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Report on Popocatepetl (Mexico) — May 1993

Bulletin of the Global Volcanism Network, vol. 18, no. 5 (May 1993)
Managing Editor: Edward Venzke.

Popocatepetl (Mexico) Increased fumarolic activity; crater lake temperature rises

Please cite this report as:

Global Volcanism Program, 1993. Report on Popocatepetl (Mexico). In: Venzke, E (ed.), Bulletin of the Global Volcanism Network, 18:5. Smithsonian Institution. https://doi.org/10.5479/si.GVP.BGVN199305-341090.

Volcano Profile |  Complete Bulletin



19.023°N, 98.622°W; summit elev. 5393 m

All times are local (unless otherwise noted)

Since January 1993 there have been increased reports of plumes, obvious in the afternoons, from residents of Puebla (45 km E, population 1.75 million). Geologists also reported increased fumarolic activity in February and March (18:02). Five observation posts have been installed in the vicinity of the volcano to monitor pH and temperature of water sources, and report plumes. The pH of the water has been consistent at 6.9, and the temperature is 17°C. A small circular lake (50 m diameter, 8 m deep) in the inner crater has increased in temperature from 29°C in 1986 to 51°C in March 1993. The primary sources of intense steam activity are at the bottoms of both the main and inner craters. Sulfur spots and deposits have been observed around the craters. At least 30 new vents on the floor of the main crater are releasing steam. Steam vents had not been observed since fieldwork in 1986. Daily visual monitoring is conducted from the meteorological station at Puebla Univ. No significant seismicity has been detected by the portable MQ-800 seismometer installed N of the volcano.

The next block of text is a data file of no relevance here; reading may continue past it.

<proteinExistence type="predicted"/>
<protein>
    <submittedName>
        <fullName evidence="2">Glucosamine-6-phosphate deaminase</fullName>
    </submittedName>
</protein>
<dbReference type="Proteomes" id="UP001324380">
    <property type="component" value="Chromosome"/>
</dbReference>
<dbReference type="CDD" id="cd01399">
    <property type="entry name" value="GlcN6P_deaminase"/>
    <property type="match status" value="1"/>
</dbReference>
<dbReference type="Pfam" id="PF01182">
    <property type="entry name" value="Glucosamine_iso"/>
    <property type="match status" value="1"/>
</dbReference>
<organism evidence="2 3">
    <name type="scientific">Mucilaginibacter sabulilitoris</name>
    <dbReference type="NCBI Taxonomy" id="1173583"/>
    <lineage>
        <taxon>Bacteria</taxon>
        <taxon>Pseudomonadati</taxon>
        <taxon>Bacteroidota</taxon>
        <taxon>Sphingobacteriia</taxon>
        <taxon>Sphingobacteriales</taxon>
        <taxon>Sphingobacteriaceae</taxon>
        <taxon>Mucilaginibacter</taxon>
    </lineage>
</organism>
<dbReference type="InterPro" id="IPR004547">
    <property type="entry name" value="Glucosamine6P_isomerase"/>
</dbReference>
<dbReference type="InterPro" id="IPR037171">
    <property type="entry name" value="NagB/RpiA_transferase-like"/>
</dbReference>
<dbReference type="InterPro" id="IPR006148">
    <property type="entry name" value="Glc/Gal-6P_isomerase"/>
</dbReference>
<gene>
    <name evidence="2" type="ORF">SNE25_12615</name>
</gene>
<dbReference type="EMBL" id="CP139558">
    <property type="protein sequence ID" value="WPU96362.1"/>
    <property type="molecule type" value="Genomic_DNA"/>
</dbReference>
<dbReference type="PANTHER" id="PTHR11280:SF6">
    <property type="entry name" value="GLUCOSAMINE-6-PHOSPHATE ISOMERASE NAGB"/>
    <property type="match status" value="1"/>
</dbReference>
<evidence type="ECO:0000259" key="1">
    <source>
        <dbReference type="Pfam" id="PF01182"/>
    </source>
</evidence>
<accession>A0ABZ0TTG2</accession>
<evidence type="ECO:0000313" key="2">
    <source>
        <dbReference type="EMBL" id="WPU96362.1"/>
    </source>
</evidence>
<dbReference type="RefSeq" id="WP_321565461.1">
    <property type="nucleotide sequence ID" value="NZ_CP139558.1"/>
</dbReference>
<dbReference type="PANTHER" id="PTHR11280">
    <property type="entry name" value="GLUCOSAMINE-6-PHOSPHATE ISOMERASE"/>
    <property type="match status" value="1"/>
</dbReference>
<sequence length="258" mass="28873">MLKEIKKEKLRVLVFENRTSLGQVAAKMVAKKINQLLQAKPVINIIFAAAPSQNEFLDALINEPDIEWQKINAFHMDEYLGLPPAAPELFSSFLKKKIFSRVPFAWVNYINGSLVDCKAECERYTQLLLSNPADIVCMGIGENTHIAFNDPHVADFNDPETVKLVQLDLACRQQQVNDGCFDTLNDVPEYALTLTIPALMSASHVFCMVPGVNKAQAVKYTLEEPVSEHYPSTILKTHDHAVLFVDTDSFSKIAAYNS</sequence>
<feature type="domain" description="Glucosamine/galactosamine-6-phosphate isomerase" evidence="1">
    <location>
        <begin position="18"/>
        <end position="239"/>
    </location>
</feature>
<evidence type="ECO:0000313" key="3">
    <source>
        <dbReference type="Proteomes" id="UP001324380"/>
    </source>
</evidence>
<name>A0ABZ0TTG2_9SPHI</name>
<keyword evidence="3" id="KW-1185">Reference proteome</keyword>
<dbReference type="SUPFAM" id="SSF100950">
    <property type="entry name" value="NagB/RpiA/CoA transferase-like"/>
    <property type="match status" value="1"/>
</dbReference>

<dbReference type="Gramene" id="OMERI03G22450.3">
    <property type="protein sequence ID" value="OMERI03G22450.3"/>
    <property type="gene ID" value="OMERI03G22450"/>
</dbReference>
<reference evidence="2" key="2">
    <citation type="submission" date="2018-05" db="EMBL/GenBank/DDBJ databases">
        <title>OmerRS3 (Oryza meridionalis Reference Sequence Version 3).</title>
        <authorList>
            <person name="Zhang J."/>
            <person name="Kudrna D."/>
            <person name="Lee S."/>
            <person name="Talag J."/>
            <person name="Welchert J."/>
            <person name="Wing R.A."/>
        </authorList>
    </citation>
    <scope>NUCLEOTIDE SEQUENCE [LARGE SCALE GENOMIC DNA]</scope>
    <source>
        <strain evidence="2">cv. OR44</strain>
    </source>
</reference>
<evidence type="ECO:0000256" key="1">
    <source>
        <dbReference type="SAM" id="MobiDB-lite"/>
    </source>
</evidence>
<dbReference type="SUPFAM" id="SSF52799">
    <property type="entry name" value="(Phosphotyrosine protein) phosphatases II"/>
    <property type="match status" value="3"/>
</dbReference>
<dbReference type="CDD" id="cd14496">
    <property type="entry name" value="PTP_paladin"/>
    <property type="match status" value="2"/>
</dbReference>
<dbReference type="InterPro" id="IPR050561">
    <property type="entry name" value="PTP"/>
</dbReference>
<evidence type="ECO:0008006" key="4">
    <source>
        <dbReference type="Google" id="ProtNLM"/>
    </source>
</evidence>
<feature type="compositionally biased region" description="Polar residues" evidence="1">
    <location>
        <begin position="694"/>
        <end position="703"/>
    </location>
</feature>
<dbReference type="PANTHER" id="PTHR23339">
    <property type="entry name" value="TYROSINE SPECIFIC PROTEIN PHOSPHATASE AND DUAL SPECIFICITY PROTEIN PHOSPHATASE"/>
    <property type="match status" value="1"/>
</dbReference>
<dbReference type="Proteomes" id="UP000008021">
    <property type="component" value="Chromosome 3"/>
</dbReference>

At least 15 scientific expeditions visited the summit in 1992 to investigate the eruptive history of Popocatéptl and prepare volcanic hazard maps. Seasonal activity, in the form of solfataric clouds from the inner crater, has been observed every year since 1986. From March-October 1992 a dense, greenish plume was observed, and a strong sulfur smell was detected in San Pedro (11 km SE) and La Magdalena (13 km SSE). A condensate of plume vapor had a pH of 3; water from the seasonal inner crater lake had a pH of 1.5. This type of plume was last reported during the 1943 eruption.

Geologic Background. Volcán Popocatépetl, whose name is the Aztec word for smoking mountain, rises 70 km SE of Mexico City to form North America's 2nd-highest volcano. The glacier-clad stratovolcano contains a steep-walled, 400 x 600 m wide crater. The generally symmetrical volcano is modified by the sharp-peaked Ventorrillo on the NW, a remnant of an earlier volcano. At least three previous major cones were destroyed by gravitational failure during the Pleistocene, producing massive debris-avalanche deposits covering broad areas to the south. The modern volcano was constructed south of the late-Pleistocene to Holocene El Fraile cone. Three major Plinian eruptions, the most recent of which took place about 800 CE, have occurred since the mid-Holocene, accompanied by pyroclastic flows and voluminous lahars that swept basins below the volcano. Frequent historical eruptions, first recorded in Aztec codices, have occurred since Pre-Columbian time.

Information Contacts: Alejandro Rivera Dominguez, Univ Autonoma de Puebla.